FBI Warns of Ransomware Scam That Freezes Your Computer Until You Pay A Fine

The FBI released a statement last week addressing a new Internet "drive-by" virus called Reveton ransomware, which operates by freezing a user's computer and displaying a notification that the user recently violated a federal crime (such as "illegal use of downloaded media" or "computer-use negligence"). The message then instructs the user to submit a payment to unlock the computer and provides an easy-to-use "pay MoneyPak" entry box right on the screen.  

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FBI Warns Unsuspecting Travelers of Cyber Booby Traps Found In Hotel Internet Connections

The Internet Crime Complaint Center (IC3) issued a notice on May 8th that revealed a recent claim by the FBI and other agencies that cyber criminals are targeting travelers abroad through pop-up windows while they attempt to connect to the Internet in their hotel rooms. Specifically, as travelers attempt to setup a hotel room Internet connection through their laptop, they are presented with a pop-up window that asks to update a widely-used software product. If the user clicks “accept and install,” malicious software downloads on the travelers’ laptops. The pop-up window appears to offer a routine update to a legitimate software product for which updates are frequently available.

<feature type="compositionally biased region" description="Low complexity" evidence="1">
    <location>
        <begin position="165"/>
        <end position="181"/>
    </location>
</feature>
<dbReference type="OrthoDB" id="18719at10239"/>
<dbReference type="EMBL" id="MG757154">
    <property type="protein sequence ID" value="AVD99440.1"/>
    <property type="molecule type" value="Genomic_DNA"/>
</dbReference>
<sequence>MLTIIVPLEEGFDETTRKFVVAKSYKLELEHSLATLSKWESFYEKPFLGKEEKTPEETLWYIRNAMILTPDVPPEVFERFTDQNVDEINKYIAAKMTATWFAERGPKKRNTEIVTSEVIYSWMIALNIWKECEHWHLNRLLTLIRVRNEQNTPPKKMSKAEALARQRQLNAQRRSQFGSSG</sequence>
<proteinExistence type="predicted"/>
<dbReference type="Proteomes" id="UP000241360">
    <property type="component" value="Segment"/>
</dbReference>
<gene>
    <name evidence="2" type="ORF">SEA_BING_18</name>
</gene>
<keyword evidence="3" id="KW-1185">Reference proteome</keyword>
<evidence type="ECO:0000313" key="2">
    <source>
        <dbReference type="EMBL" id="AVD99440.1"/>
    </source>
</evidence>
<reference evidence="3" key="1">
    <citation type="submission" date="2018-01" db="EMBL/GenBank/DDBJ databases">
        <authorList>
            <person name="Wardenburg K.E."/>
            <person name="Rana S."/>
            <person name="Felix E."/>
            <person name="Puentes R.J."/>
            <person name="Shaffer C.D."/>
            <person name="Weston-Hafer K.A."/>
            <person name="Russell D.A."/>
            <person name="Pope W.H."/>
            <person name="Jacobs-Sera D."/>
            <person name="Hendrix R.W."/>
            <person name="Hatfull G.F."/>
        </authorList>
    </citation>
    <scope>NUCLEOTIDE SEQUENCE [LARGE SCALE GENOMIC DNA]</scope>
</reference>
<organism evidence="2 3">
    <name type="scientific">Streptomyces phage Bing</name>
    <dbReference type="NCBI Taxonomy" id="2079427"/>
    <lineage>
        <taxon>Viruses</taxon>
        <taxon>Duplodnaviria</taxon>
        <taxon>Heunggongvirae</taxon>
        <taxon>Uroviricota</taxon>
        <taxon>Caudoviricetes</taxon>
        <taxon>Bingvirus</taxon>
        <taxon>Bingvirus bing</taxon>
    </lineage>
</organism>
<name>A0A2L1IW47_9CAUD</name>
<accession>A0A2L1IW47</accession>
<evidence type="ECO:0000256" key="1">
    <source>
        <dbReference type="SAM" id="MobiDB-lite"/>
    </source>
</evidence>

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“Hacktivism” 2012: Verizon’s Take on Data Breaches and How They Can Be Avoided

In an attempt to improve the planning and security efforts of its clients, Verizon released its annual Data Breach Investigation’s Report 2012. Conducted by the Verizon RISK Team in cooperation with the Australian Federal Police, Dutch National High Tech Crime Unit, Irish Reporting and Information Security Service, Police Central e-Crime Unit, and the United States Secret Service, the report carefully breaks down and analyzes global data breach statistics from 2011 in an attempt to recommend effective solutions designed to successfully prevent future breaches in 2012. The statistics cited in the report help illustrate how easy it can be for businesses to thwart possible data breaches, and identify which organizations are most vulnerable.   The Report analyzes 855 data breach incidents that compromised nearly 174 million records in 2011, and notes that large and small businesses alike are experiencing the second highest data loss total since Verizon’s annual report began keeping track of compromised records in 2004. The Report, which can be downloaded here, gathers its results from first-hand evidence collected during paid external forensic investigations of 765 data breach incidents.